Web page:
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Thriving Mentally in Uncertain Times

Thriving Mentally in Uncertain Times

Ways in which young people can successfully navigate through uncertain times such as the COVID-19 pandemic was a central theme of the 5th Annual Youth Mental Health Symposium held by the Alex Panton Foundation on 19 February at The Ritz-Carlton, Grand Cayman.

More than 20 presenters from a wide spectrum of sectors, including teachers, pastors, counsellors, mental health professionals and members of the Foundation’s Youth Ambassador Programme spent the day sharing their stories and experiences, while offering valuable insights into how young people in particular can feel like they’re “thriving during uncertain times,” which was the titled theme of this year’s symposium, for which Dart was a premium sponsor.

Named after Premier Wayne Panton’s son, who died by suicide at the age of 16, the Alex Panton Foundation has a primary objective of raising awareness of mental illnesses affecting children and young adults in the Cayman Islands with a particular focus on anxiety and depression.

Speaking at the symposium, chairperson and founder Jane Panton empathised with everyone who has to deal with the grief of losing a loved one.

“These past few months have been especially difficult for the community,” she said. “We’ve lost loved ones to COVID and we have also lost young persons to the unimaginable nightmare of suicide.”

Panton was inspired to start the Foundation after losing her son, Alex, to depression, and so was able to draw on her own experience to strengthen others.

“You will learn to live beside your grief … and the APF is here to help you make it through,” she said. “I am here as living proof that you will thrive again in honour of your loved one. We’re here to support you and connect you with people who can help you.”


One of the speakers at the event was Sutton Burke, clinical director of Infinite Mindcare, who gave a presentation titled, “Sit with It: Accepting Life’s Punches and Building Resiliency.”

“In the therapy world, sit with it is something we say when getting people to acknowledge their feelings and to sit with their feelings,” she said. “It’s also about the importance of sitting with our own discomfort, as opposed to using some sort of escape. The more we sit with it, the easier it is to accept reality and build resiliency for the future of life events.”


Listening to young people, rather than simply giving them advice, was one of the ideas that kept emerging throughout the event, with Premier Panton emphasising the importance of including young people in the conversations. To this end, he shared plans to invite members of the Youth Ambassador Programme to one of the government’s caucus meetings.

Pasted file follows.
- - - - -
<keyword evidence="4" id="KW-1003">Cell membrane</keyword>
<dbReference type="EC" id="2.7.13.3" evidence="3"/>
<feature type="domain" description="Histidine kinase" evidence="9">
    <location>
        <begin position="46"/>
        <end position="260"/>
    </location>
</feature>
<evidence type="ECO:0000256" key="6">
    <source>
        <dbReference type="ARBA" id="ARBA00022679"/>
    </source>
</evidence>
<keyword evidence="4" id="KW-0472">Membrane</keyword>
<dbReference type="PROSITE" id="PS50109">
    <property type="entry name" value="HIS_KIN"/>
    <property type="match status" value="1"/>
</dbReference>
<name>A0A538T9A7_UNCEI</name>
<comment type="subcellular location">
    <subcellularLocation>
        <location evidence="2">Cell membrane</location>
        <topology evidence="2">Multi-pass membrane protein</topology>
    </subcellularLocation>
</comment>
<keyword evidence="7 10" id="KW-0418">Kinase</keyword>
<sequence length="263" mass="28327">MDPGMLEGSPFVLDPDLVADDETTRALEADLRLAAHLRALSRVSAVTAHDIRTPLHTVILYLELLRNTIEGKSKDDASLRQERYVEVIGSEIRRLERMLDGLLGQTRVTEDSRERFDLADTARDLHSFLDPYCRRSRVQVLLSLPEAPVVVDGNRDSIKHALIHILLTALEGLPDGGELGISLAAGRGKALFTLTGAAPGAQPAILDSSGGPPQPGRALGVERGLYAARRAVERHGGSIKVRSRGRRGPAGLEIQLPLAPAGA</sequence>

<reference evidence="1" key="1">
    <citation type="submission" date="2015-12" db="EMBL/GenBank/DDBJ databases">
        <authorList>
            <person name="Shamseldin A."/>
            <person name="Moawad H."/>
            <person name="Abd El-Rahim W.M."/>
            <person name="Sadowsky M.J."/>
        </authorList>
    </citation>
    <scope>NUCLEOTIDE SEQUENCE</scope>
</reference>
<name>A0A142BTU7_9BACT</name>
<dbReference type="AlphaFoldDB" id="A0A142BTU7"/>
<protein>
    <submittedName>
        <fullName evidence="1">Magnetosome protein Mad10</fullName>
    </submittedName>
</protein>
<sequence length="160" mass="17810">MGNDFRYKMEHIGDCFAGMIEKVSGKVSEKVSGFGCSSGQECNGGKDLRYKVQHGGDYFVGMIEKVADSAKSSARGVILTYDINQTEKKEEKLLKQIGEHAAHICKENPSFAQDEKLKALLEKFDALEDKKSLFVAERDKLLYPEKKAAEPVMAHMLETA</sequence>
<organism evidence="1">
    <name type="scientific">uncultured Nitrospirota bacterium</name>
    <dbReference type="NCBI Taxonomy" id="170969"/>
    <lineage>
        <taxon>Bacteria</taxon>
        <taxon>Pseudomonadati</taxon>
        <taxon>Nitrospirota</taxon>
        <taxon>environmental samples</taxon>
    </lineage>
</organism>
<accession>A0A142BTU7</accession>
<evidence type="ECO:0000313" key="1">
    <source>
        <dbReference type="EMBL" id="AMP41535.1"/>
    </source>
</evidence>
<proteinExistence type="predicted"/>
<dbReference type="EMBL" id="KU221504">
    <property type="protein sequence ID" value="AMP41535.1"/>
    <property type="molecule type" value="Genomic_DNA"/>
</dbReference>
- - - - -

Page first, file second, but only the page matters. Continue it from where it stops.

“We are going to have the young people come in and talk to the policymakers of this country about the issues that affect them today, how they feel about what’s happening in their country and what the priorities are from their perspective.”

In his presentation called “Touching Tomorrow from Today, the Value of Mentoring,” Christopher Murray, a school counsellor, spoke about how he has managed to positively impact the lives of more than 500 boys over more than a decade by beginning the Boyz2Men mentorship program. He began the group with just three boys, one of whom is Seaford Russell, who is now a director of the programme.

Murray said he remembered that as a teenager, Russell had broken the lock off his counselling office door because he was so desperate to talk to someone. As a result, Murray took Russell fishing, which began a life-changing relationship that ultimately set the stage to positively impact hundreds of lives through Boyz2Men.


In her presentation, Alanna Warwick-Smith noted that it can take time to win the battle of your own mind.

“Who here has ever planted a seed?” she asked the audience. “The day you plant the seed is not the day you eat the fruit.”

Warwick-Smith told the audience about her own 14-year struggle with depression, and how planting positive seeds of hope and happiness and vision has been able to help her through.

Accepting young people for who they are also emerged as a theme of the symposium, as youth counsellor Mario Garraway explored in his presentation about the value of each young person’s uniqueness. He drew on his own experience of growing up in a tribal community and of how he resisted pressures to conform so that he could experience more of the world.


In praising the impact the Alex Panton Foundation has already made on the lives of young people, Minister of Health Sabrina Turner said that addressing and improving mental health of children and young adults in the Cayman Islands needed to be made a priority, and noted that a long-awaited children’s and adolescents’ mental health hub on the Health Services Authority hospital campus would soon open.